Monday, April 23, 2012

Teaching the (non)Controversy Part I: A Marketplace, Corrupted

In celebration of passing 5,000 page views on my blog (THANK YOU SO MUCH), I thought I would change things up a little by mixing the typical rant up with a problem that I don't necessarily have an answer for yet.

(Please note, I will be writing about "controversy" in this blog. Please take the content of my claim into consideration even if you disagree with the examples)

But first, check out my Pin (Pinterest Board)!:

(ok, in all honesty, I am also trying to figure out a use-case for Pinterest in education as well. According to some of my students I won't get it, because I am a not a girl...ha!)

Interlude 1:

One of our numerous resources
The debate topic a few years ago in Lincoln-Douglas was over mandatory vaccinations. As we clarified issues such as individual autonomy and social responsibility, the topic of Autism kept coming up. As all good coaches and competitors do, we went to the research, eventually focusing on two sources: Autism's False Prophets and The Vaccine Book. One of the fascinating things we learned through these sources, peer reviewed journals, discussion with physicians, etc. was the "controversy" of the link between Autism and Vaccination was non-existent -- there wasn't a link.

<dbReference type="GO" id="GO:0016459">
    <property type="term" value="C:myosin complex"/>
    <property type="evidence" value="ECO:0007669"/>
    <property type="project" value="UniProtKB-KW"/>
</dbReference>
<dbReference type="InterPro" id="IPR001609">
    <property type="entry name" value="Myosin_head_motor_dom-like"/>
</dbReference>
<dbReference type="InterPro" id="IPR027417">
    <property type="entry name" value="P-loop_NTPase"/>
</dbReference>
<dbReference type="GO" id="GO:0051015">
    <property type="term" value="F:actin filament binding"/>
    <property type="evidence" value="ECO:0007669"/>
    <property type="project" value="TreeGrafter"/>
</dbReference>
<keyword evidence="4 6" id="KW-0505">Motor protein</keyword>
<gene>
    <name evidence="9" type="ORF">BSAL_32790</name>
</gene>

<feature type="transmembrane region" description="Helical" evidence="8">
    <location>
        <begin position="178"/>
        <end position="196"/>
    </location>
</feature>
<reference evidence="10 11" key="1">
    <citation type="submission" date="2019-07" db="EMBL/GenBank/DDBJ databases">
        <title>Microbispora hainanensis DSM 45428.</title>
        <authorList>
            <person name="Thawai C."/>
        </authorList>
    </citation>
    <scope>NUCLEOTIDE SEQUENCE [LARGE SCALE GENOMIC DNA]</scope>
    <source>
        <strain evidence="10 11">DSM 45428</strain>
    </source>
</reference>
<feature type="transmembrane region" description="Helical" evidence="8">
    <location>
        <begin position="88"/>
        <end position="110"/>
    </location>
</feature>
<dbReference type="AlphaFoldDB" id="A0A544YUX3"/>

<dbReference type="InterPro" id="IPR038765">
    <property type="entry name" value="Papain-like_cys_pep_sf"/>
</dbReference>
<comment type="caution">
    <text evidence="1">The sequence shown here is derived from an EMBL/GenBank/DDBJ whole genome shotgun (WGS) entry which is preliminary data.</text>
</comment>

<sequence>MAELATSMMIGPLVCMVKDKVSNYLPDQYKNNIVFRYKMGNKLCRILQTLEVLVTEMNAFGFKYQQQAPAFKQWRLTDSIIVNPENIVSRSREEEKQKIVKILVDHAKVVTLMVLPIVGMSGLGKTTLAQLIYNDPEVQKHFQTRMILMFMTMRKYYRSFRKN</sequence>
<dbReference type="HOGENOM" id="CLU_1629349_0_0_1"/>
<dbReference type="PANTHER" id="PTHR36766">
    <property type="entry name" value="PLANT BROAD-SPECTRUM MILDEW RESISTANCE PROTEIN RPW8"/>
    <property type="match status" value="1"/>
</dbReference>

Despite other books
Despite celebrity spokes people
Despite air time on evening news programs and screen time on websites

The scientific community had put this "controversy" to rest through the process of epidemiological study, scientific method, and peer review. But if you google this topic, the controversy appears to be live and well.
In fact, the third link (when I looked it up for this blog) refers to a March 2011 study published in a peer-reviewed journal that "sheds new light" -- It actually appears to affirm a number of the issues with the original Autism-Vaccine link claims but studies other areas that could be open for investigation.
[End Interlude]

Thus, the full understanding of this issue (which I do NOT claim to have) would require a careful study of published literature, a grasp of the process of Peer Review and its relationship to the scientific method in assessing the validity (or invalidity) of various hypothesis, and an ability to carefully and closely read information beyond the first few paragraphs and analyze carefully the implications of a statement.